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Perhaps the most confusing and muddled item on City Council’s Jan. 9 agenda was a proposed amendment to a section of Evanston’s liquor code that prohibits the sale of single containers of beer “unless the volume of the container is equal to or greater than forty (40) fluid ounces.”

The amendment seeks to make it illegal to bundle two or more beers together. While Council introduced the measure, it did so with instructions to clarify the law to allow for mix-and-match bundles of beer – exactly the concept that on the surface the amendment seems to want to prohibit.

The measure originated with the liquor control board after Whole Foods, represented by Manuel Galvan of Vantage Point Marketing, asked for clarification of Evanston’s rule.

“It came to Whole Foods’ attention that there were places in Evanston where you could buy single bottles of beer under 40 ounces,” Mr. Galvan told the RoundTable. Whole Foods wanted to know whether Evanston’s ordinances allowed such sales.

“No” was the emphatic response from the liquor commission. Mayor Elizabeth Tisdahl said an investigator was sent to several Evanston outlets attempting to buy single bottles. No Evanston store sold single bottles, she said. Anecdotally, said Mr. Galvan, Whole Foods also heard that some outlets were bundling together two or three containers and selling them.

Neither the staff memo nor Mayor Tisdahl (who is also the City’s liquor commissioner) cited any evidence that such a practice was taking place.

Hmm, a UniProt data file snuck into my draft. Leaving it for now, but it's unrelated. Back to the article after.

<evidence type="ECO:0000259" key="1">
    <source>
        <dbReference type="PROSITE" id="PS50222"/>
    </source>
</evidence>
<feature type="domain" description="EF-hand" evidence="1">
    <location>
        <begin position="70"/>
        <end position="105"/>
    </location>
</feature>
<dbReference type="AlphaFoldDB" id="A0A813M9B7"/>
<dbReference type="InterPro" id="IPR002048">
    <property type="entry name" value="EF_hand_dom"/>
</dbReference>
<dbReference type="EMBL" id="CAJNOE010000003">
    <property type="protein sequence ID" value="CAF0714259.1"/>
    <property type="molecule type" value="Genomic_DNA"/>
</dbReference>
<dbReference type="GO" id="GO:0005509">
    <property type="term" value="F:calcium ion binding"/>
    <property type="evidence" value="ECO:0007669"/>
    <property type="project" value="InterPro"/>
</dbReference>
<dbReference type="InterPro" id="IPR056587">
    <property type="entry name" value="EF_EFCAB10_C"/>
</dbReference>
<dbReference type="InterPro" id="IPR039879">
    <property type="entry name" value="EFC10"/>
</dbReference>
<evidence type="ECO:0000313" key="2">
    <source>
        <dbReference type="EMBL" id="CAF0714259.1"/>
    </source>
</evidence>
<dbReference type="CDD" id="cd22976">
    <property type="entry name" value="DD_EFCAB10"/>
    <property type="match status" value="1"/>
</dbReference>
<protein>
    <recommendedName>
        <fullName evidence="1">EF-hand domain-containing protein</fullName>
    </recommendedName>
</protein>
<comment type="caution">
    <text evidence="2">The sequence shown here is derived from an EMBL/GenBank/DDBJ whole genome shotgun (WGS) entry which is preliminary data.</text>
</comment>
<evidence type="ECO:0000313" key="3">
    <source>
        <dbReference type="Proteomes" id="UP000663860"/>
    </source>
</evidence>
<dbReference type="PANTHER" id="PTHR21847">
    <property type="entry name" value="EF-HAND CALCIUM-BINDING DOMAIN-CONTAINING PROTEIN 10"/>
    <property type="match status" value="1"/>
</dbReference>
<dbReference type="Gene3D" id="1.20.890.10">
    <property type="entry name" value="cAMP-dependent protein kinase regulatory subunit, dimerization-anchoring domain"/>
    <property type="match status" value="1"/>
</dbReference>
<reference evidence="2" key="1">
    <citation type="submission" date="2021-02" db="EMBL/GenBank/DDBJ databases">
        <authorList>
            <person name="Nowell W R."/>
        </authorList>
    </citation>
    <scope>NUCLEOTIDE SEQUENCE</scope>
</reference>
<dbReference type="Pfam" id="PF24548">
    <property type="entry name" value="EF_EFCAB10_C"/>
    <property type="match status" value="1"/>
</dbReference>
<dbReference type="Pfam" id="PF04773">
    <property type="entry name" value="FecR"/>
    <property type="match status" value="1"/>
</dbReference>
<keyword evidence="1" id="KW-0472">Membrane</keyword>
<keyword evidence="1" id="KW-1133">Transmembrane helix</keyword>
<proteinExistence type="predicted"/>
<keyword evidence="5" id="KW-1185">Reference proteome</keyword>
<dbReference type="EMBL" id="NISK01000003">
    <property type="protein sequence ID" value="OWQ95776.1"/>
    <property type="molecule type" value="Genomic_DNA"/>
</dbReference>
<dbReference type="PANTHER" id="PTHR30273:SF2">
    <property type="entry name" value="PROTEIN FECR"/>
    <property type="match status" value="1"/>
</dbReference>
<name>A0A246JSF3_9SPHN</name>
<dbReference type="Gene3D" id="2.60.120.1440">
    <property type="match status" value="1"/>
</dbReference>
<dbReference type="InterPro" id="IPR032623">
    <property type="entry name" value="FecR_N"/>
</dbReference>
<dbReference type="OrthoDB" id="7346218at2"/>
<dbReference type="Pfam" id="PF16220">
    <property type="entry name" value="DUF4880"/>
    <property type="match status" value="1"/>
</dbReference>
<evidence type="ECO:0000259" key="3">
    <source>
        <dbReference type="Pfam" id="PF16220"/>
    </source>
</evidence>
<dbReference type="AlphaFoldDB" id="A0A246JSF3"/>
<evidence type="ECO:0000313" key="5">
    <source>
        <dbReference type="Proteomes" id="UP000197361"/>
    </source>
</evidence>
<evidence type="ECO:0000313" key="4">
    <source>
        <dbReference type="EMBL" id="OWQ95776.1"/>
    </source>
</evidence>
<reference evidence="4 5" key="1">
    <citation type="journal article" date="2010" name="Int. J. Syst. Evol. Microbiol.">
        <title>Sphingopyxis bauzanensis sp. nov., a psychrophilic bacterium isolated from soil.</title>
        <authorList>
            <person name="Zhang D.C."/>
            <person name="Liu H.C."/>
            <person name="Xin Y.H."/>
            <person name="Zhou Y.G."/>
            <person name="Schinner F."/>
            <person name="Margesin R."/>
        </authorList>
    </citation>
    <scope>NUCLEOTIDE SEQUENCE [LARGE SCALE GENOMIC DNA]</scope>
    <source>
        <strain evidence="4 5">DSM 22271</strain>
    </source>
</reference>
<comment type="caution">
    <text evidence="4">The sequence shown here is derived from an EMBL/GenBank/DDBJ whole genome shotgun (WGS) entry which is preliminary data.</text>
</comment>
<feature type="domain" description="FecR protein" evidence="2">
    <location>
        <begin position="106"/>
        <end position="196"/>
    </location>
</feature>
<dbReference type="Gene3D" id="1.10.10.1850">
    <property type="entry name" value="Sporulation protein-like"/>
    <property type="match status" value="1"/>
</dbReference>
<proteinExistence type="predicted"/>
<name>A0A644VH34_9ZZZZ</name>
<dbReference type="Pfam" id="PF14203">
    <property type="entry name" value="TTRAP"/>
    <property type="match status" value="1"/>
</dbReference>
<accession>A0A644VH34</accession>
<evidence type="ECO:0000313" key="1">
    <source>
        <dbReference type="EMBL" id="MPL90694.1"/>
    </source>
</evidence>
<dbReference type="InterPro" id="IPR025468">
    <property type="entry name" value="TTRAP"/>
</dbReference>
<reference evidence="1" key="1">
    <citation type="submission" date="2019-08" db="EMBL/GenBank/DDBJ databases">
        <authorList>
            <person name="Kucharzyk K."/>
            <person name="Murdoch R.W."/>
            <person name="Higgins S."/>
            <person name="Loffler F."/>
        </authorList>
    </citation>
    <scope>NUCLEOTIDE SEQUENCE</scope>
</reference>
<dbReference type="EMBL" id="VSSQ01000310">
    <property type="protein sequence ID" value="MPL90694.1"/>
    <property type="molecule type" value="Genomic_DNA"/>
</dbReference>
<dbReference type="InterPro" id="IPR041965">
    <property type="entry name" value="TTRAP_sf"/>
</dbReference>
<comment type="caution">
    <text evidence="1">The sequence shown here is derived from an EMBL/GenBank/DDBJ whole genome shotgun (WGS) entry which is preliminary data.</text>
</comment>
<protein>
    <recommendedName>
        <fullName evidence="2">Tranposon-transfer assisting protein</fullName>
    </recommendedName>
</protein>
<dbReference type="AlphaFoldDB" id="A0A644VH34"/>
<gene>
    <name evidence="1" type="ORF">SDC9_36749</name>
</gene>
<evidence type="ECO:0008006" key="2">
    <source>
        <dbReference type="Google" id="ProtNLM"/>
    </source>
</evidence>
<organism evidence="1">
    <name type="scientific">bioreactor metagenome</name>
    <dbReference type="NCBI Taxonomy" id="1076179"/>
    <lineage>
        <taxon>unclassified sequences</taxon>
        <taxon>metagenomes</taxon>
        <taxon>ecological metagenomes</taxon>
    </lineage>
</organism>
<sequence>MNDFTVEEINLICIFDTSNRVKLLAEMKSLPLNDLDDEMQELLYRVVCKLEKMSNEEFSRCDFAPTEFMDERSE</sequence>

Nonetheless, the City’s response was to craft an ordinance making it unlawful to “bundle, tape, package, or otherwise manipulate single containers of beer for sale as a set.” When the new ordinance came before the Administration and Public Works committee, the committee introduced it and voted to send it to City Council without any discussion.

After the committee vote, Jeff Hill from Cost Plus World Market spoke about a promotion at Cost Plus that allows customers to try several different microbrew or craft beers at once without having to buy complete six-packs of each beer. The Committee listened, apparently perplexed, but did not reconsider its vote or discuss the matter.

At the City Council meeting, Mr. Hill was back with sample containers used by the store’s customers to “Build-a-Six-Pack.”

If the ordinance passed, he said, the Evanston Cost Plus would be the only Cost Plus location in Illinois that could not offer its customers the Build-a-Six-Pack promotion. “We actively market this,” he said.

Alderman Jane Grover, 7th Ward, first informed Council that the Administration and Public Works Committee voted before hearing Mr. Hill, then asked for an amendment to the ordinance that would allow Cost Plus to continue offering the Build-a-Six-Pack.

City Attorney Grant Farrar tried to determine what language the amended ordinance should contain, but struggled, as the Cost Plus program offers exactly the type of bundling together of single beers that the ordinance seeks to prohibit. He asked Council if a warm beer exception would work (Cost Plus sells only warm and not refrigerated beer), but Alderman Don Wilson, 4th Ward, objected. If the Cost Plus program is excepted, then no one seemed to know exactly what the ordinance would prevent.

Ald. Wilson then wondered aloud why there was a ban on individual beer sales in the first place. Saying that he might want to purchase a single bottle of beer, he asked, “Why not?” Alderman Judy Fiske, 1st Ward, said that there are many good reasons for such a ban, and she would tell him after the meeting rather than take meeting time to do so.

The ordinance was thus introduced, with instructions to Mr. Farrar to create an exception allowing Cost Plus to do exactly what the ordinance seeks to prevent.